For those who haven't delved into the depths of the Glampirism comments box, Mark Sinker has now posted up his Velvet Goldmine-inspired Sight and Sound piece on glam (the one I quoted) here. Well, I confess to sometimes being baffled by Mark's prodigious feats of associative connection-engineering, but, despite the exasperation of the S and S correspondent Mark quotes, this article is really a masterpiece IMHO.
One of the piece's many virtues is its reassertion of the essential queerness of any worthwhile pop. Queerness, that is, not homosexuality. It is precisely glam's indeterminism, its smearing of sexual/gender/machine/alien categories that made it disturbing and exhilarating. Glam's flaunted ambivalence allowed it it to jam the Dominant Operating System's equation of sex with the truth of the self. Sexuality indeterminate and indeterminable; truth displaced into simulation, 'selves' worn and shed like skins.
The Glampires = replicants.
(By contrast, of course, Cult Studs-endorsed identity politics emerges as part of the program of the Dominant OS: tell us who you are. Madonna's role in all this is interesting. My view would be that, whereas Glam flirted with the Dorian Gray concept of the self as pure surface [Deleuze: 'why is superficiality considered an absence of depth, but depth not considered an absence of surface?'] and therefore as pretty vacancy, Madonna's mummery has always been stage-managed as the serial presentation of a solid, underlying self. We're never allowed to forget that beneath and behind each costume change is a Strong Woman (as opposed to Glam's weak men: the Burroughs-branded Queers and Junkies*).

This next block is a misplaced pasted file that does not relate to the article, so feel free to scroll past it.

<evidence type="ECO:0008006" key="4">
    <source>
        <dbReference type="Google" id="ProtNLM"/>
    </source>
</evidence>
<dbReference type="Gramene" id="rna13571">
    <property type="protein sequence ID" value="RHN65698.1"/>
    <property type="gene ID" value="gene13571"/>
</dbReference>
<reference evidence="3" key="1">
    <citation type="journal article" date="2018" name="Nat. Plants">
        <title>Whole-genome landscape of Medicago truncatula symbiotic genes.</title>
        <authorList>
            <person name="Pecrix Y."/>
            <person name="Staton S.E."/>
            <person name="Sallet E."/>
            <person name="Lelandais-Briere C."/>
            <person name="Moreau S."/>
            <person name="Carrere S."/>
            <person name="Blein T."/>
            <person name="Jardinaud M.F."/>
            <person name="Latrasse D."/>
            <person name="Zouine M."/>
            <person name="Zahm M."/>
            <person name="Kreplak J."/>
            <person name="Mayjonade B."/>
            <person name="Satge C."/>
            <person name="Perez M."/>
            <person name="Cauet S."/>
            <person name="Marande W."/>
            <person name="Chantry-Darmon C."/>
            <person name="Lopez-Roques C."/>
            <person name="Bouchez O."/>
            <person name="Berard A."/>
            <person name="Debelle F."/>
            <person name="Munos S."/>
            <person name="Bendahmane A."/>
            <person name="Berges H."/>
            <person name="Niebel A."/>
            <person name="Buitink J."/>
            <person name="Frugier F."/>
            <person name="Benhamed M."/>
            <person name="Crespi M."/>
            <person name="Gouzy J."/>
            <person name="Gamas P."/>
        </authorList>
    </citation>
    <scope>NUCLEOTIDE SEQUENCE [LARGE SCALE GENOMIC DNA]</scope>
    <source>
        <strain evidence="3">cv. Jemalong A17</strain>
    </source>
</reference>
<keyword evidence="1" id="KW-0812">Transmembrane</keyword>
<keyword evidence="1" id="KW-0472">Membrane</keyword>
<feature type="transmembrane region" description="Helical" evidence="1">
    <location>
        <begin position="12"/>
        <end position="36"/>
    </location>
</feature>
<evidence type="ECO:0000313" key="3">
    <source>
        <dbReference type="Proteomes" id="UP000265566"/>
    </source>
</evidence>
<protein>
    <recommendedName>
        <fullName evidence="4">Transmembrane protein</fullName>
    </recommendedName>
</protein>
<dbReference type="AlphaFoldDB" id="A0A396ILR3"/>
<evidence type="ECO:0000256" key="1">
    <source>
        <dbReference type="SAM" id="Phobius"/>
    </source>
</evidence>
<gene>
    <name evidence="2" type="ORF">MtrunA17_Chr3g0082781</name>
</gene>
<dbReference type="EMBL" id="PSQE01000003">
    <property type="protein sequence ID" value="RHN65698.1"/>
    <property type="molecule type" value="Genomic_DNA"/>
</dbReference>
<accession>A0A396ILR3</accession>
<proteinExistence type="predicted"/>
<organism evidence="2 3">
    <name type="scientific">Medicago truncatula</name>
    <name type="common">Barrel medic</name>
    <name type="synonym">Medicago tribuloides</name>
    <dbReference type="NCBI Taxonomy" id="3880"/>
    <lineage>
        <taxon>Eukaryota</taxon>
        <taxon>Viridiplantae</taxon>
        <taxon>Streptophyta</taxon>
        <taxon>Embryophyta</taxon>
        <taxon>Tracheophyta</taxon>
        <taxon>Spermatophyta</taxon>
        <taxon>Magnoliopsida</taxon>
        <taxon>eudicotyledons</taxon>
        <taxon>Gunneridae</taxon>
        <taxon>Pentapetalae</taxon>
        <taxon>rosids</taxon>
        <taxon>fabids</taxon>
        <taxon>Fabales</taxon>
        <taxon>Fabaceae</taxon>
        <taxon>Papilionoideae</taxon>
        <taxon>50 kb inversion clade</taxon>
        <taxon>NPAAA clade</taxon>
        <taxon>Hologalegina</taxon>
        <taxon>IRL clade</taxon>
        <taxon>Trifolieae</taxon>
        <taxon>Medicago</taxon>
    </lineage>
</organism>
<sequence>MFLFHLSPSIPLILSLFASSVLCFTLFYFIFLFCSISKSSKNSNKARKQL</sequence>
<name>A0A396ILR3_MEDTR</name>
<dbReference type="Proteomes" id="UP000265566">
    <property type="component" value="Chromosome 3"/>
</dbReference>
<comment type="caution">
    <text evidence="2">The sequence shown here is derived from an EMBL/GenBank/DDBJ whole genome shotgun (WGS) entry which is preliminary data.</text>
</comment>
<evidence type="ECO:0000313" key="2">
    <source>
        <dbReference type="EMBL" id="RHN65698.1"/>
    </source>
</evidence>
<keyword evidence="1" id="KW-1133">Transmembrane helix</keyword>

* Could these Burroughs' pulps be the ur-texts from which the Allen skinhead series to which Mark refers derived?
Queers and junkies both belong to that group which Leslie Fiedler calls 'the new mutants', both, as Fiedler said, were feminized by the acceptance of the alien into their bodies...
(Glam certainly went out of pop with the (re)closeting of homosexual desire. For me, that was Wham's first appearance on TOTP. I remember thinking - and if you were to see the camp dance routines now, you'd realise how far gone things had got by the early eighties - these two can't be popstars, they look like ordinary people. Where was the make-up, the look, the image?)Posted by mark at August 2, 2004 01:14 AM | TrackBack